By Camini Marajh Investigative Desk
(Trinidad Express) New questions are emerging about the legality of the transaction involving Finance Minister Karen Nunez-Tesheira’s two US-dollar fixed deposits at Clico Investment Bank (CIB).
At issue now is whether CIB was in breach of the new Financial Institutions Act 2008 when it allowed Nunez-Tesheira to cash out two fixed deposits on December 30 last year without Central Bank approval.
Under Section 17, subsection 13 of the law that came into effect in mid-December, a bank “shall not repay any deposit” under a term of one year without the expressed approval of the Central Bank.
In defending CIB’s decision to release the combined deposits of US$48,549.91 to Nunez-Tesheira, a source close to CIB said subsection 13 did not apply in the Minister’s case since the accounts were treated as old accounts over the stipulated one-year period.
This view was, however, disputed by a legal expert, who insisted that once the accounts were rolled over and issued a new certificate of deposit, they were to be treated as new accounts and should have been subjected to the legal requirement under subsection 13 for Central Bank approval.
Sunday Express investigations have confirmed that CIB made no request for Central Bank approval, as required by the FIA, which states in part that a person licensed under the act shall not “without the written permission of the Central Bank repay any deposit within less than one year from the date on which the deposit was received by the licensee”.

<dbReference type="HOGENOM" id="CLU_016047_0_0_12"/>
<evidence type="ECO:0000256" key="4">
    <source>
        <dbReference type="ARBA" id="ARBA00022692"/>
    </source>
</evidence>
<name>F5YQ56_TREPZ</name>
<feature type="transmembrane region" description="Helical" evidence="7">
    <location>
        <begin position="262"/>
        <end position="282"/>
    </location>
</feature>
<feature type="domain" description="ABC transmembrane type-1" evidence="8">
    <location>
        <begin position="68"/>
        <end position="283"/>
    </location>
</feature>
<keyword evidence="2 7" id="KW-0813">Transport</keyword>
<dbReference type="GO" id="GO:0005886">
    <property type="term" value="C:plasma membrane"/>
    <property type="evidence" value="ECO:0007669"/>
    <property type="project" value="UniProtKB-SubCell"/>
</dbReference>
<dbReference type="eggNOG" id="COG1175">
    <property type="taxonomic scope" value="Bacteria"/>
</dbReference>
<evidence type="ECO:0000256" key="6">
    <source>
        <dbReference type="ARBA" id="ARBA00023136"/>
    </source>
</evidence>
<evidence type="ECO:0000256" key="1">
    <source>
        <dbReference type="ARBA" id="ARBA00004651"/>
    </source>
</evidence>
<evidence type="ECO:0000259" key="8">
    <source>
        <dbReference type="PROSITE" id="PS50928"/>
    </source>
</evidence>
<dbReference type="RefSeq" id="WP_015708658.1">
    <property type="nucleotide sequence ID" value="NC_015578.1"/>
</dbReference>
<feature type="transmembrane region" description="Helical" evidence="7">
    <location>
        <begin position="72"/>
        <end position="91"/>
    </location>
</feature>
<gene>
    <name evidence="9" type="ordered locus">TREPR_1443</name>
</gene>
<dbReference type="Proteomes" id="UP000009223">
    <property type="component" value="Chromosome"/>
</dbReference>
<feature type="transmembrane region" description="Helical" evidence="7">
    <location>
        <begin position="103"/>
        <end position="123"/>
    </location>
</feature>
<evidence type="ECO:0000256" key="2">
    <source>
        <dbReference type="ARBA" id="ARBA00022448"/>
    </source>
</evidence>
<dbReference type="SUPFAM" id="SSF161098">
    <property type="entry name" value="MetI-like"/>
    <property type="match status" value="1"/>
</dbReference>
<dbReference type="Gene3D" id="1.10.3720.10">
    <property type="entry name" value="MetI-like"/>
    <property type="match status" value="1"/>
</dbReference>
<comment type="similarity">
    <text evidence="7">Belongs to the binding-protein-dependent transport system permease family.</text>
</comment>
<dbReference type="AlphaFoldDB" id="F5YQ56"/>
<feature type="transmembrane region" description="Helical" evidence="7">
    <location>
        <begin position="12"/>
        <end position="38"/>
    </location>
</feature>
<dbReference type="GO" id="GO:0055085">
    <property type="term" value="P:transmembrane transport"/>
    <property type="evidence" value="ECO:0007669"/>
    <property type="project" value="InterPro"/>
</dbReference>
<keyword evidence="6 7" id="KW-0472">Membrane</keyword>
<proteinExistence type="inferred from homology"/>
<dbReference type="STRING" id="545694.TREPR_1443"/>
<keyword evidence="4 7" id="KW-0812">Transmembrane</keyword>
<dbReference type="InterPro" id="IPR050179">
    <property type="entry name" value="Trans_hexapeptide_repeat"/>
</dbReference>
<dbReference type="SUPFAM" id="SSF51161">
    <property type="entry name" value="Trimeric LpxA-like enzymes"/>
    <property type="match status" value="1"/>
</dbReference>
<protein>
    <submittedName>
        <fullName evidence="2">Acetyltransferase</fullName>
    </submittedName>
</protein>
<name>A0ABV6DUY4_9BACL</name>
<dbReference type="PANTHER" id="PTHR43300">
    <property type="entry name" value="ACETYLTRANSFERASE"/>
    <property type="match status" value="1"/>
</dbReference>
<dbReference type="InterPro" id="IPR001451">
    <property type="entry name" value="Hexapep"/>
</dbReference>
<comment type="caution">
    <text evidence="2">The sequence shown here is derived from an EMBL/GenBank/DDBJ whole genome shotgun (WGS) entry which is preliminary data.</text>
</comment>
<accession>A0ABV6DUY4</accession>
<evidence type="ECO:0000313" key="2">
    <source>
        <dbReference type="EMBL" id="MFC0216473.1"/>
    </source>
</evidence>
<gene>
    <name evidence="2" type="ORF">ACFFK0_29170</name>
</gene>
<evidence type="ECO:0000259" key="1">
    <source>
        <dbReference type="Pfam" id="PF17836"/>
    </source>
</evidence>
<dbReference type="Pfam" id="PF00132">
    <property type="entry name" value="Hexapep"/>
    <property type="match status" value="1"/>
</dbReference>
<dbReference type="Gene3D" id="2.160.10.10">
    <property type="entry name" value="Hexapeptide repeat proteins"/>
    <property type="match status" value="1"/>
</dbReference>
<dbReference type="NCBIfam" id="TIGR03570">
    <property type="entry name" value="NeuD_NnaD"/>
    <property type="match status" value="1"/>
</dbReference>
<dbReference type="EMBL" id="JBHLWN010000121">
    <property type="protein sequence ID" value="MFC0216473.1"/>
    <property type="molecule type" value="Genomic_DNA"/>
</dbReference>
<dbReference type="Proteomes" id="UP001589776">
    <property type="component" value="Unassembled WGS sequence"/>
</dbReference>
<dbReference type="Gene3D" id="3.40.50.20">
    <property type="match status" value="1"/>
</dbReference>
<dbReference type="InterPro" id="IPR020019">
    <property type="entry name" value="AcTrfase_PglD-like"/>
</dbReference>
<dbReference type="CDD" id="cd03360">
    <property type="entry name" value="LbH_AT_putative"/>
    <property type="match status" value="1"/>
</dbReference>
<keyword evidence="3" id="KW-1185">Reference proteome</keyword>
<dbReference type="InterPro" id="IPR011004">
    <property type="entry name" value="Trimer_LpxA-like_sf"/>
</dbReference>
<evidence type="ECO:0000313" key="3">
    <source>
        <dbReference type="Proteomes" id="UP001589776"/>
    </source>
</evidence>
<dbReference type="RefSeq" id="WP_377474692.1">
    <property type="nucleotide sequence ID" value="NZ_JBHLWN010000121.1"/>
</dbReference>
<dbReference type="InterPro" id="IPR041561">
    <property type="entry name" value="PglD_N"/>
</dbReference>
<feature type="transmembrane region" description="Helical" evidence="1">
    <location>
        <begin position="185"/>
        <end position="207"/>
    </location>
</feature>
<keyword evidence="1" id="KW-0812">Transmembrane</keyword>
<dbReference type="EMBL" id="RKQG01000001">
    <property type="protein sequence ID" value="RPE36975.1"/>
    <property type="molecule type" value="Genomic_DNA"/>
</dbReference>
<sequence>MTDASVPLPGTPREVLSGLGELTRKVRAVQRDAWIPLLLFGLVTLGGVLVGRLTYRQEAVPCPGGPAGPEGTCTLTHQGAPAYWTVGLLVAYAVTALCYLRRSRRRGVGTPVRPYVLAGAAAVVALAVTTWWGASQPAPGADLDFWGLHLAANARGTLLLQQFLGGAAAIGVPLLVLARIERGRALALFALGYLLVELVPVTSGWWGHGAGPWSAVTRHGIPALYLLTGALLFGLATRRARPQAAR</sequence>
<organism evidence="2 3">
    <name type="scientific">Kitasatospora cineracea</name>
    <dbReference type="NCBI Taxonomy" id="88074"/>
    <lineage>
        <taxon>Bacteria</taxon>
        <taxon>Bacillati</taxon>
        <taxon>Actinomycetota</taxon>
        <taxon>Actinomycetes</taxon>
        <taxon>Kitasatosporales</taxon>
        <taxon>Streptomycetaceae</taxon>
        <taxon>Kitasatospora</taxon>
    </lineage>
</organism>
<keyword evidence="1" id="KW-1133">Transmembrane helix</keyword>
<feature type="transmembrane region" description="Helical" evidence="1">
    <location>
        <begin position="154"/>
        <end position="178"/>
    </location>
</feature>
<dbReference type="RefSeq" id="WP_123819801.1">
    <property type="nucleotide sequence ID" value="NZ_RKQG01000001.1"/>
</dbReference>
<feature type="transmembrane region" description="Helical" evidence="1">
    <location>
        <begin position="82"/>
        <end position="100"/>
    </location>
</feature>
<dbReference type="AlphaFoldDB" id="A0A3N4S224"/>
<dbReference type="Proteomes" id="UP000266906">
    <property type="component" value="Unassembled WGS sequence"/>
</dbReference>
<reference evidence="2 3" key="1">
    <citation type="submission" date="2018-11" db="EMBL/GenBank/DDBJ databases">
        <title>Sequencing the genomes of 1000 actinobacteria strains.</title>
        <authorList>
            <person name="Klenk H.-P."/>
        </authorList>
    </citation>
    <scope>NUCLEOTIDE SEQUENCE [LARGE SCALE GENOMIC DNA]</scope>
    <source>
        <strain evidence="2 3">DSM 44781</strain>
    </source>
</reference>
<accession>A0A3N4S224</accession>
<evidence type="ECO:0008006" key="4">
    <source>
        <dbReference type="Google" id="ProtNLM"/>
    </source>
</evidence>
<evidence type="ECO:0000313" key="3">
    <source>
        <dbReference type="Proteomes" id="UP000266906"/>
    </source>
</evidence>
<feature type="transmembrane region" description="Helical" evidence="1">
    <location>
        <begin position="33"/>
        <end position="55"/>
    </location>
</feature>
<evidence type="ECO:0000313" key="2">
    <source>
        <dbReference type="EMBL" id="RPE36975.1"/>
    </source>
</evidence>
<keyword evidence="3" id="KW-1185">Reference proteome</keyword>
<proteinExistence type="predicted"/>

Bank transaction documents related to the Minister’s two controversial CIB deposits, which were published exclusively in Thursday’s Express, show Minister Nunez-Tesheira making a written request to CIB under the heading, “Fixed Deposit Break Request”, for an early cash-out of the two deposits, despite a penalty which cost her a substantial loss of interest payments.
Instead of the 6.50 per cent interest contract rate agreed to on the two US dollar fixed deposits, Nunez-Tesheira received a break rate of interest of 3.50 per cent on the two accounts, which was described by financial sources as the penalty for not taking the deposits to the full one-year term.
Minister Nunez-Tesheira made the request to cash in her two deposits to the CL investment bank on December 30 last year on a CIB break request form that required her to disclose the reason for an early termination of accounts.
Under the heading: “Please be advised that I/we wish to break the captioned deposit (please state a brief reason for breaking your deposit below),” the Minister wrote: “To purchase property. Funds needed. Please prepare 1 cheque ino (in name of) Karen Tesheira.”
Former finance minister Selby Wilson said on Saturday Minister Nunez-Tesheria’s credibility has been put in serious doubt. “Her veracity cannot be trusted,” he said, as he joined the call for her resignation.
The Minister’s personal assistant, Beverly Foster, told the Sunday Express on Saturday that Nunez-Tesheira would respond to all of the issues raised about her handling of CL’s bailout on her return home tomorrow.